The struggles of a first-year
The first-year university experience is unparalleled and plays such an integral role in the life you will have after
Some say it’s comparable to going through puberty, others say it’s merely an experience to endure. Then there are those who believe that it is the most crucial phase in life. Scary, isn’t it?
The first-year university experience is unparalleled and plays such an integral role in the life you will have after.
Students come with hope and excitement, emotional security along every point of the spectrum and maturity levels of different magnitudes. Add the variety of experiences they have accrued throughout their short lives to the mix and this makes for a pretty diversified cohort of people.
“The struggle is real,” was exactly what one of my friends exclaimed to me when a professor in our very first class of our university tenure made us aware of the volume of work we would have to process. My anxiety level kept soaring from that point on.
The transition is not easy. Typical tertiary-level programs all differ in time commitment, course requirements and workloads. Some programs are so demanding that putting in 20 hours of studying every week might still not be enough. Content can be so difficult that you end up staring blankly at your final exam.
Classes can be so tedious that even after having 10 hours of sleep and feeling rested, five minutes after the professor begins your eyes and mind are peacefully closed. Maintaining that high GPA you had in secondary school becomes a challenge and that one bad midterm or assignment could cost you immensely.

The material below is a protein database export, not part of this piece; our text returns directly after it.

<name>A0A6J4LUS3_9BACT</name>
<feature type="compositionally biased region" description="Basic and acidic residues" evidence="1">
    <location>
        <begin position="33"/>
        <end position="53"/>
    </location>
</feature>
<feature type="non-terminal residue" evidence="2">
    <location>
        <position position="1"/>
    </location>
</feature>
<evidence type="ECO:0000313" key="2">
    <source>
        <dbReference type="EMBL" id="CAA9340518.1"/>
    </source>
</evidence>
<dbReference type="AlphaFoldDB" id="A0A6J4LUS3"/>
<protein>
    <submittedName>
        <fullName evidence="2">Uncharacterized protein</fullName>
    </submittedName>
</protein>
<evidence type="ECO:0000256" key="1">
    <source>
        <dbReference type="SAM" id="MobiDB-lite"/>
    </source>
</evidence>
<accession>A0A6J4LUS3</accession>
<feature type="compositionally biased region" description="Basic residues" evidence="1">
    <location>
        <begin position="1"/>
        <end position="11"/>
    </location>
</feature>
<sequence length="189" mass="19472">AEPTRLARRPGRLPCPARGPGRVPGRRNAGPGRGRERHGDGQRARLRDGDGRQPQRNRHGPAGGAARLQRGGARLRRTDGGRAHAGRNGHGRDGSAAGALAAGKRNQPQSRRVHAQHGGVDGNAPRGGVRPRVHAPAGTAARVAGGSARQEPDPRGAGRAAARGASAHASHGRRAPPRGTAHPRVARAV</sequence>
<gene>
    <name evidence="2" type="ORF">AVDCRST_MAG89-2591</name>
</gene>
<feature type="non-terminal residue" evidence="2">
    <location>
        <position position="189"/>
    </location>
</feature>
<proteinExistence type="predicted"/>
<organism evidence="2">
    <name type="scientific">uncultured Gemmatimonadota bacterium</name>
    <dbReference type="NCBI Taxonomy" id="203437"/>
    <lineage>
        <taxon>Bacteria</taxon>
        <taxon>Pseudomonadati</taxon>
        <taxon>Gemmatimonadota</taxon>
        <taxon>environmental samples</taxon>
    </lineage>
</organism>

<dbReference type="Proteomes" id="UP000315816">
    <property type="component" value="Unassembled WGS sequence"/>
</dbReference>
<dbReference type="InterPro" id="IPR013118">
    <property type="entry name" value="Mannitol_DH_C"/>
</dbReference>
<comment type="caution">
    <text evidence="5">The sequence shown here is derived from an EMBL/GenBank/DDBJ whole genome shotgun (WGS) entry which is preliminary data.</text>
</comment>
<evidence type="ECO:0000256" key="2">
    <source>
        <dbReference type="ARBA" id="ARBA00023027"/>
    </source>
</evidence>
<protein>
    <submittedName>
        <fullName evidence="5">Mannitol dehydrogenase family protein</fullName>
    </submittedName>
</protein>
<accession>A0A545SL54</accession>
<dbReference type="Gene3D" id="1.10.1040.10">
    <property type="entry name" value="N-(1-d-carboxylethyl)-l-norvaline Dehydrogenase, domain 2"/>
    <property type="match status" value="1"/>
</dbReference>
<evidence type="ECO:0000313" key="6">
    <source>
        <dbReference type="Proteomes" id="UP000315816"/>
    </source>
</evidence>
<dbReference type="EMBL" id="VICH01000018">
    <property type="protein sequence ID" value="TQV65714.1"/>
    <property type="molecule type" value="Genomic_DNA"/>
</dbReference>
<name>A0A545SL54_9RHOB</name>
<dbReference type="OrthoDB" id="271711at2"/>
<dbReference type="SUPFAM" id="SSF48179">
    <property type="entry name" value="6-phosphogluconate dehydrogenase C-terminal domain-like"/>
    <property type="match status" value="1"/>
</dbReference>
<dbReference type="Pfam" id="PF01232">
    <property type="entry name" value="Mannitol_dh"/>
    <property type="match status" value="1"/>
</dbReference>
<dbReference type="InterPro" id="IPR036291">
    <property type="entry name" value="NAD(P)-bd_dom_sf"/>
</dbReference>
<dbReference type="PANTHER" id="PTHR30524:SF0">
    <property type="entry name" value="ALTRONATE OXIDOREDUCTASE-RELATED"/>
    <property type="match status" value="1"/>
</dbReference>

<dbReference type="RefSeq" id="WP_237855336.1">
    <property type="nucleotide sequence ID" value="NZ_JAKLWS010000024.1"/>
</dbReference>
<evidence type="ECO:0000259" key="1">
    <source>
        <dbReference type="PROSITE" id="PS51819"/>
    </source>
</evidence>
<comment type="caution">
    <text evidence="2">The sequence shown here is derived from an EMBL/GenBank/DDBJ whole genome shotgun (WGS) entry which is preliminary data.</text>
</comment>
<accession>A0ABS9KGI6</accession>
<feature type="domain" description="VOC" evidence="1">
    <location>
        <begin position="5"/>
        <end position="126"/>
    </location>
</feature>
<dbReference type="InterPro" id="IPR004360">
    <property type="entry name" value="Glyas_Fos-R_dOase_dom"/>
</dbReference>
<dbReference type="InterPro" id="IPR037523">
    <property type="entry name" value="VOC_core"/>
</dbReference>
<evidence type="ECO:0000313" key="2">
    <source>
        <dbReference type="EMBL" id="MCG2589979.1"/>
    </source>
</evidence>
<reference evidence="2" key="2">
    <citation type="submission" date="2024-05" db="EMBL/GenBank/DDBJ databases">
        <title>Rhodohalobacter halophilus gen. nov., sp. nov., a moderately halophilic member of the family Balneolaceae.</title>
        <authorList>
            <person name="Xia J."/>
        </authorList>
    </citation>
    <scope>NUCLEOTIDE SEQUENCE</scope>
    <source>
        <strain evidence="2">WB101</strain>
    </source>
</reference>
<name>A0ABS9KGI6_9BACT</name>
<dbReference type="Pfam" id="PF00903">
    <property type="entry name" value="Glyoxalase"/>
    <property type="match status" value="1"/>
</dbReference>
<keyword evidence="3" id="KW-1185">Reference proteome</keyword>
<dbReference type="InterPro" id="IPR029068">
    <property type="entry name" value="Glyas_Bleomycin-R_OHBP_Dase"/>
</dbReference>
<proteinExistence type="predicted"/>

Needless to say, the academic expectation is high.
Nothing is worse than meeting someone and having those awkward moments of silence. Fortunately after first-year, one gets so used to it that handling it becomes second nature. Making friends can be an arduous task. Questions like;
“Will they like me?”
“Do they want to talk?”
“Should I invite her to come chill with me?”
These thoughts bombard the minds of many freshmen when in a social context. Fitting in becomes a priority and the idea of organically finding a group disappears. The process is now forced.
No longer is the person just someone who is trying naturally to make friends, the person is now an actor, performing in any way necessary. In a desperate attempt to feel included, poor choices are often made.
Self care is also an issue of contention. Eating out repeatedly, not knowing how to cook or even buy groceries, making unnecessary purchases and not knowing how, when or where to do laundry are all just a handful of the worries coming in. Despite the apparent simplicity, many new students are alienated by these tasks.
Finally, having too much freedom can also be a problem. “How do I time manage? When do I sleep? How do I complete assignments? How can I study? Watch the Blue Jay’s game? Or find some time for socialization?”
The thought that first-year teaches students how to make crucial but simple decisions can be either appealing or terrifying.
The struggles are indeed real but, thankfully, aids do exist. Centres of success have been created to address some of these problems. Residence departments have also refocused their efforts. Dons have become an integral part in enhancing the first-year experience. Universities in general should focus more on positively solidifying this eight months fundamental period; making it enjoyable instead of something to be nervous about it. Wilfrid Laurier University knows how to do it, let’s see if the others can catch on.